Children who eat unhealthy diets and engage in limited physical activity are susceptible to adverse health effects, such as obesity. This pilot intervention study examined the immediate impact of a health education program, Get Charmed, which used a short-run incentive program as a strategy for motivating rural elementary school students to learn about physical activity and healthy eating behaviors. We assessed kindergarten through fifth grade students’ knowledge of physical activity, healthy eating, and water consumption, at baseline and immediately following the intervention. Get Charmed is a six-week program geared toward elementary-aged children, with aims to increase participants’ knowledge and awareness around healthier lifestyle behaviors. A pre-post evaluation assessed knowledge about healthy eating, physical activity, and hydration among elementary school-aged children (n = 22) enrolled in grades k-5. Frequencies were calculated for the number of correct responses for each item. A series of Wilcoxon signed rank tests were performed to assess changes in knowledge from baseline to post-test. Average knowledge scores for the 3rd-5th grade students increased from 15.56 (± 1.88) to 16.78 (± 1.20), which was statistically significant (z = -2.41, p = 0.016). Average baseline knowledge for the kindergarten to 2nd grade students increased from 9.54 (± 1.66) to 10.46 (± 0.66). For the kindergarten to 2nd grade students, a statistically significant proportion of participants (six out of 13 participants) increased knowledge (z = -1.98, p = 0.048). Implementing Get Charmed with short-run incentives in rural school-based settings is a practical and economical approach to introducing new foods while increasing rural elementary students’ knowledge in the areas of physical activity, nutrition, and hydration.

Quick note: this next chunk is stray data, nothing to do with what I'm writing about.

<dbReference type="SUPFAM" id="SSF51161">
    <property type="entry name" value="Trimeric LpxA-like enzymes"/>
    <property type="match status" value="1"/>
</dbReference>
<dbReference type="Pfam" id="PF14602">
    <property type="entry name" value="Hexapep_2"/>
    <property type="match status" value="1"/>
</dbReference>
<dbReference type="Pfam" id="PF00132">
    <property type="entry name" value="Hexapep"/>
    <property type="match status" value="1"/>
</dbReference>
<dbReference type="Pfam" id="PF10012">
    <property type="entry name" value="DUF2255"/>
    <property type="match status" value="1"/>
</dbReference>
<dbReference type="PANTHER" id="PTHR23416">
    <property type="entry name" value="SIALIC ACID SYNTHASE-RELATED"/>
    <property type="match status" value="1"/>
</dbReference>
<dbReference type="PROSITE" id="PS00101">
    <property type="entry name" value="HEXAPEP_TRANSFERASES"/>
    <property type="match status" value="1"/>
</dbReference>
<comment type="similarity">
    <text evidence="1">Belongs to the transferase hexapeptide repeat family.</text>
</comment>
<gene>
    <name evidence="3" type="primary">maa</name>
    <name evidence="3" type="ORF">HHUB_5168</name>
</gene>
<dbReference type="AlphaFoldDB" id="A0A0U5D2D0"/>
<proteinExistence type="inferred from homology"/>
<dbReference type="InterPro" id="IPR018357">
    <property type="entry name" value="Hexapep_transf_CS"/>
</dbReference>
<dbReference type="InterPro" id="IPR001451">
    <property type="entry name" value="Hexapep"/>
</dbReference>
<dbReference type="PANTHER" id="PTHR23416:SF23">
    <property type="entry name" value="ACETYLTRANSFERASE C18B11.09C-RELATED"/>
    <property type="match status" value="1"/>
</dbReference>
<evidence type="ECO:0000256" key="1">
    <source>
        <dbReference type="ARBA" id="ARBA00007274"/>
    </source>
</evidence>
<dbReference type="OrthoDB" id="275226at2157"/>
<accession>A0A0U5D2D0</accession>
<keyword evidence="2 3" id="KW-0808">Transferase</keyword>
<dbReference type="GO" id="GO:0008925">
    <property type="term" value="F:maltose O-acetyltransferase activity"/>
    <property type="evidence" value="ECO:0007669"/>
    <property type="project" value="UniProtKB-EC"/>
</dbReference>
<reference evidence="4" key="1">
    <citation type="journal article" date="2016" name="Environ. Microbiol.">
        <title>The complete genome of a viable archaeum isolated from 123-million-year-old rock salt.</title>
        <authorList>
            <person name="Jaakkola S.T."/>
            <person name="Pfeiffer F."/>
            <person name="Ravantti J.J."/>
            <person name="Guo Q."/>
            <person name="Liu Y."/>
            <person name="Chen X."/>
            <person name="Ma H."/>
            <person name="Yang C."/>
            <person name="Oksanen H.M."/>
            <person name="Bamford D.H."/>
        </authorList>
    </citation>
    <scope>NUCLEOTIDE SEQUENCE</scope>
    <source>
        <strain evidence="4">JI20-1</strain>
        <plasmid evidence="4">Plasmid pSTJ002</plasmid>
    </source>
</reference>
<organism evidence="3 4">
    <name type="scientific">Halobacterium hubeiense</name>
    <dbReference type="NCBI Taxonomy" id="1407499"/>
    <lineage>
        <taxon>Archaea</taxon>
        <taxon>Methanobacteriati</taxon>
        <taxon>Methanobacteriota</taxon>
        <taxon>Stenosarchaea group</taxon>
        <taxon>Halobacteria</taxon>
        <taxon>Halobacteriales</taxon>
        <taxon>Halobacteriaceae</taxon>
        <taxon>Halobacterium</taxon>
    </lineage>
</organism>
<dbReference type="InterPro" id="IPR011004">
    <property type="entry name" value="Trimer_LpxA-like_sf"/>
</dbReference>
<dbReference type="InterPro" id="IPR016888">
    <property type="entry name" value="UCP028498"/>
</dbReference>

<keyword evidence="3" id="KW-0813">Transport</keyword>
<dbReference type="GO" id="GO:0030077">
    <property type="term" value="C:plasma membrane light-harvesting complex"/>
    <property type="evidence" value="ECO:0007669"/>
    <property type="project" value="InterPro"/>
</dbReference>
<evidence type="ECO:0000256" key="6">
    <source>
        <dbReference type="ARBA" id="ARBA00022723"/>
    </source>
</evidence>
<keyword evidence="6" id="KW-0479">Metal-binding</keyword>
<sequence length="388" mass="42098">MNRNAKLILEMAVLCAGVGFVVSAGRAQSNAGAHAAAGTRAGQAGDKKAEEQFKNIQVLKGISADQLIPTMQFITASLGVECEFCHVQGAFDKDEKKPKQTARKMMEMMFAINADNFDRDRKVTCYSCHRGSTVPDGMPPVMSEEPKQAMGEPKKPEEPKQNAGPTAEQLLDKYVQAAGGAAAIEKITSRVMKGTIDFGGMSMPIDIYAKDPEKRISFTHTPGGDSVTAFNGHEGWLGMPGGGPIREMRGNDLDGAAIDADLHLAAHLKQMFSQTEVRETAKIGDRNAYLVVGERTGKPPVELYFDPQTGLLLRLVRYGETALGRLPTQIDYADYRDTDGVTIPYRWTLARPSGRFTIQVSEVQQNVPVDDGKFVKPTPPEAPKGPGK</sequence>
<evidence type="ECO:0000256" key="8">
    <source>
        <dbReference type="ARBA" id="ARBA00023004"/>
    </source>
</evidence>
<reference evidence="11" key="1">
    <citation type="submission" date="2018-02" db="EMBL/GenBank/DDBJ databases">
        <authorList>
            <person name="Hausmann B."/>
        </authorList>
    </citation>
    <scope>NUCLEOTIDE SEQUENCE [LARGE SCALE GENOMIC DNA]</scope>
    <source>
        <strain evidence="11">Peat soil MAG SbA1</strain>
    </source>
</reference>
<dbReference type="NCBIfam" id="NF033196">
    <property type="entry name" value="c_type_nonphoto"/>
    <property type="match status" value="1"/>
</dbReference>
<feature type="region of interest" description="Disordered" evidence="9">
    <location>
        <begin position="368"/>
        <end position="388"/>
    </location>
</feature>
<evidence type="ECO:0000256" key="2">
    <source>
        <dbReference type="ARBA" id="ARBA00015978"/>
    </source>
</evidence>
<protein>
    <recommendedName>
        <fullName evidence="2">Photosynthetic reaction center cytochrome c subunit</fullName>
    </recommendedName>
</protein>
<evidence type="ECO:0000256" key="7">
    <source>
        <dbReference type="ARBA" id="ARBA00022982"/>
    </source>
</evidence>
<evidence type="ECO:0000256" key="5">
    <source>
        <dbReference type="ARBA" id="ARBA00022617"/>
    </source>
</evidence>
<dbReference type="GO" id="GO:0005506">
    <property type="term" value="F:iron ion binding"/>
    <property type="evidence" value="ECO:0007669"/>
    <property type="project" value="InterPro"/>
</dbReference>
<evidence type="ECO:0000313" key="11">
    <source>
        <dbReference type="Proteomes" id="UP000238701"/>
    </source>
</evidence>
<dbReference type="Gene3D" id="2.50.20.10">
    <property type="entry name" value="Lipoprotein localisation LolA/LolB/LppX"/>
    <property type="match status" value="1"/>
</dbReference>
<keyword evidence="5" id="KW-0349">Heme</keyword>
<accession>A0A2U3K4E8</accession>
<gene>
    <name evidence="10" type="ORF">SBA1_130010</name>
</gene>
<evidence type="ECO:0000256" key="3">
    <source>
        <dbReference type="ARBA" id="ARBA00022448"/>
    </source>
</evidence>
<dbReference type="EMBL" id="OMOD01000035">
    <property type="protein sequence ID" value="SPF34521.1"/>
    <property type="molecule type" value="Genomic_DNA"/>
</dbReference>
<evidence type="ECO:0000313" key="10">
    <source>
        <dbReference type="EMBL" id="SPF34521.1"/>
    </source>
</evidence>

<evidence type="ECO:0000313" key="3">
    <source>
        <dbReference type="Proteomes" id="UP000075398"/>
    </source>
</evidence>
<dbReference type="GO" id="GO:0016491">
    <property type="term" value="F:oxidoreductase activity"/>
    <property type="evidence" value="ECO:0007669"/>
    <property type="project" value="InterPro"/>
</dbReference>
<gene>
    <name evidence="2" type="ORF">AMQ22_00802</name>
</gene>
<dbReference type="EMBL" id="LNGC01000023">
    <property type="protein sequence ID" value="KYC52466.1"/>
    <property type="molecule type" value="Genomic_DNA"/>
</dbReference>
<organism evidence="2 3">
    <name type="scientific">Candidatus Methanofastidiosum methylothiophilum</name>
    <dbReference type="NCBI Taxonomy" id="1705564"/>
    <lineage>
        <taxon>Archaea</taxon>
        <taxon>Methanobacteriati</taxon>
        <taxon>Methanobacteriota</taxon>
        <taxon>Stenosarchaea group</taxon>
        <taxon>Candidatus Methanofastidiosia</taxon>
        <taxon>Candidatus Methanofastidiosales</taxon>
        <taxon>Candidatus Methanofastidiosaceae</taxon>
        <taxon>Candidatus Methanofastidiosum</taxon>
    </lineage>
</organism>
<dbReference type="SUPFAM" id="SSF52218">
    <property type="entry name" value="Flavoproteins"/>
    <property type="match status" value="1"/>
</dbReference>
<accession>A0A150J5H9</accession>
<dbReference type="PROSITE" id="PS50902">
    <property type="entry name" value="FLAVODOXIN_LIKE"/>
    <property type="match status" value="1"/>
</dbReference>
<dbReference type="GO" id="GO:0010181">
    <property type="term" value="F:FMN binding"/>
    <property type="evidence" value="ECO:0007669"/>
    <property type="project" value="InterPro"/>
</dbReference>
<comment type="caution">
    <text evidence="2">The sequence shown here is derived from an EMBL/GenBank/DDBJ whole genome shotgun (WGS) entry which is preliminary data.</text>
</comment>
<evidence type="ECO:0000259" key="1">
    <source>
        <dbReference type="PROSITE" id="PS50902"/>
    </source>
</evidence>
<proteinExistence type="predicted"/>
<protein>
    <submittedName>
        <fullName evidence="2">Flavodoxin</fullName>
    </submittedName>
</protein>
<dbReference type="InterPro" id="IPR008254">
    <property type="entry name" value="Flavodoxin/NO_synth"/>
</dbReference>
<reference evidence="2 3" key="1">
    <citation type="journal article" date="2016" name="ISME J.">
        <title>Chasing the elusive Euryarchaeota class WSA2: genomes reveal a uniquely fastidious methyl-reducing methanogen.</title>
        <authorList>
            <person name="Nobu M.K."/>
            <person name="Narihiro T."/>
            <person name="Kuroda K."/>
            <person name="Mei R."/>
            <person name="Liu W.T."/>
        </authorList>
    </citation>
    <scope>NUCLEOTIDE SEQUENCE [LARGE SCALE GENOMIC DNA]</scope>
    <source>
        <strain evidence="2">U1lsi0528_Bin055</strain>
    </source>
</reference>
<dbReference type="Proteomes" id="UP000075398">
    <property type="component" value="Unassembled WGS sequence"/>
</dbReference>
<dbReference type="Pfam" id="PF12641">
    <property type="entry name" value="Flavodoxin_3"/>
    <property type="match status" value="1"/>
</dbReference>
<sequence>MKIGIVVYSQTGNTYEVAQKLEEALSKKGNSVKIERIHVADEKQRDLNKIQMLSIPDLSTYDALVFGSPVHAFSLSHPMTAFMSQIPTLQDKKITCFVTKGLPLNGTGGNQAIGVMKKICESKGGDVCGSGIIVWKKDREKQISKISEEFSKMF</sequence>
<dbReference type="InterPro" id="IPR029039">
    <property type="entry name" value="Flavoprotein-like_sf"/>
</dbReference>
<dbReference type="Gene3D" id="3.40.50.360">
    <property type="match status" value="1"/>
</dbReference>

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Jones, Shaakira A.; Danze, Gillian; Price, Anna; Merianos, Ashley L.; and Smith, Matthew L.
"School-Based Nutrition and Physical Activity Program for Rural Elementary School Students: A Pilot Study,"
Health Behavior Research: